Golf in Japan: A primer to golfing in Tokyo
By Bennett Galloway
The Japanese are well known for taking a good idea and making it better and golf is no exception. Courses in Japan tend to be far above international standards and nowhere else in the world can you find such lavish facilities in such staggering numbers. Virtually every famous course designer has played a part in creating a variety of great courses while the attention to detail and strict management ensures they are immaculately groomed and maintained.
Japan has been crazy about golf since it was introduced more than century ago and it has long been an intricate part of its business culture ever since. The country's first course was set on a hilltop overlooking Kobe in 1901 by British businessmen and consisted of just four holes. Today there are more than 2,300 courses in Japan-outnumbering Scotland.
Courses one open to members only now welcome the public, often at very reasonable prices. Golfers looking to try something different will love golf in Japan. It's a slight twist from the grand old game you might be used to-replace sake for scotch whiskey and you've got a golf experience you'll never forget.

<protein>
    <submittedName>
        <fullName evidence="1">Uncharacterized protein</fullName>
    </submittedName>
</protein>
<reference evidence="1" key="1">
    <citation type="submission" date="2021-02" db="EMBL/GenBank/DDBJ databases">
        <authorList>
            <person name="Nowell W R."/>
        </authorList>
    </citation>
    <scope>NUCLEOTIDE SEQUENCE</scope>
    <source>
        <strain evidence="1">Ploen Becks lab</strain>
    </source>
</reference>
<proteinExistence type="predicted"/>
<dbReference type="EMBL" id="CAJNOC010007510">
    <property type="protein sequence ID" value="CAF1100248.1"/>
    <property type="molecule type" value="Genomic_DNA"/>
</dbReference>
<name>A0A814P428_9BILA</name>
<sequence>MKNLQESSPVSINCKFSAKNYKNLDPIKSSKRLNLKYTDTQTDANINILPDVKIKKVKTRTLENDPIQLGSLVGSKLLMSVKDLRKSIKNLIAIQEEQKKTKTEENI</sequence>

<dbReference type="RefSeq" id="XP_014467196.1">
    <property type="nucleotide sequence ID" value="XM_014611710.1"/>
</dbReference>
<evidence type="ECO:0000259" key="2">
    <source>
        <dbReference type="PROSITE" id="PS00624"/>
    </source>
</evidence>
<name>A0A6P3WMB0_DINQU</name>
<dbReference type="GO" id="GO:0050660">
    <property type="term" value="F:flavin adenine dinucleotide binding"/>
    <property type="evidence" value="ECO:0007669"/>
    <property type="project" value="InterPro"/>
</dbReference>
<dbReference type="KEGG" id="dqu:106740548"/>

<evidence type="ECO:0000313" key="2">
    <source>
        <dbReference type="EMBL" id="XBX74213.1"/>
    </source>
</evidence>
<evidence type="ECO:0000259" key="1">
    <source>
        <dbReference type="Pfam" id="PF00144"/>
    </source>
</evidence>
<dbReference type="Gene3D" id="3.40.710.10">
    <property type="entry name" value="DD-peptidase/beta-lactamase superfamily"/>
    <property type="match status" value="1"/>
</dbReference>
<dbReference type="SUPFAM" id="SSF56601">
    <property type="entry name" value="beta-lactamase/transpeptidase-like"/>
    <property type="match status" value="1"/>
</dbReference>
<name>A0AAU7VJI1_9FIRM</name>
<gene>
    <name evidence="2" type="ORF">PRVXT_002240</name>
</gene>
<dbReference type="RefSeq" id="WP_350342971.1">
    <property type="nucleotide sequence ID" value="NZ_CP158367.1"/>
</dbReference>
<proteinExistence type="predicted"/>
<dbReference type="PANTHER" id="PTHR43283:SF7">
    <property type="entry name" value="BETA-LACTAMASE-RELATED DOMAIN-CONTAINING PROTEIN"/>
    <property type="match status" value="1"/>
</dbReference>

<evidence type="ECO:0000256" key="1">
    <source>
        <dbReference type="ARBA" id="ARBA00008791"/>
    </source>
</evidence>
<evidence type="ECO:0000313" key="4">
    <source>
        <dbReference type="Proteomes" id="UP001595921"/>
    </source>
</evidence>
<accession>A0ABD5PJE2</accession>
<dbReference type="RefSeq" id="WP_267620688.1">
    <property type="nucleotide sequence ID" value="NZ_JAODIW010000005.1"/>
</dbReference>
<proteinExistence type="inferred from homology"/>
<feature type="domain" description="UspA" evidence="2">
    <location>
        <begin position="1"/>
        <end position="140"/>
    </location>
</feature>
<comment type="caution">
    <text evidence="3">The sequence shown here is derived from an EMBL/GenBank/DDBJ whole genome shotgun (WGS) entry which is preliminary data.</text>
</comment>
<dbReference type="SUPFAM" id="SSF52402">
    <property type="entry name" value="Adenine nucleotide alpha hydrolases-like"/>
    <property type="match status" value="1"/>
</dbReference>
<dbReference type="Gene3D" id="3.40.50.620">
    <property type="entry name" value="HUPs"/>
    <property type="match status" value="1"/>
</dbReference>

GOLF IN JAPAN - THE BASICS
In Japan, summer and winter are long and spring and autumn are relatively short. It might sound good, but summers here are hot and humid. June and early July are fine temperature wise, but tsuyu (the rainy season) makes it hit and miss. From late August into September Japan gets hit by a series of typhoons, which doesn't usually affect the hearty Japanese golfer so don't let it bother you either. Just keep abreast of the local weather forecast when planning your trip.
October and November are usually mild and dry making it perfect for golf. April and May are also great months to hit the links. In winter, inland courses will see snowfall, but properties near the ocean are usually open year round.
You can expect to pay 10,000 yen, or about 90 U.S. dollars, for a weekday round at a top-notch facility near Tokyo. That same club on a weekend will run you about double that price, and in some cases more. If you venture about two hours from the city you can find some great deals. Club rental will cost you 3,000 yen to 5,000 yen. Shoes are usually available, but don't expect much choice in the way of sizes.
Where to go
Tokyo's surrounding areas enjoy the largest concentration of high quality courses in Japan. Accessibility means higher demand and this is reflected in green fees. On weekends it can be hard to get a tee time at any price as people plan their golf outings months in advance. Weekday rounds are your best bet and you usually will pay about half of what you would on a weekend or holiday.
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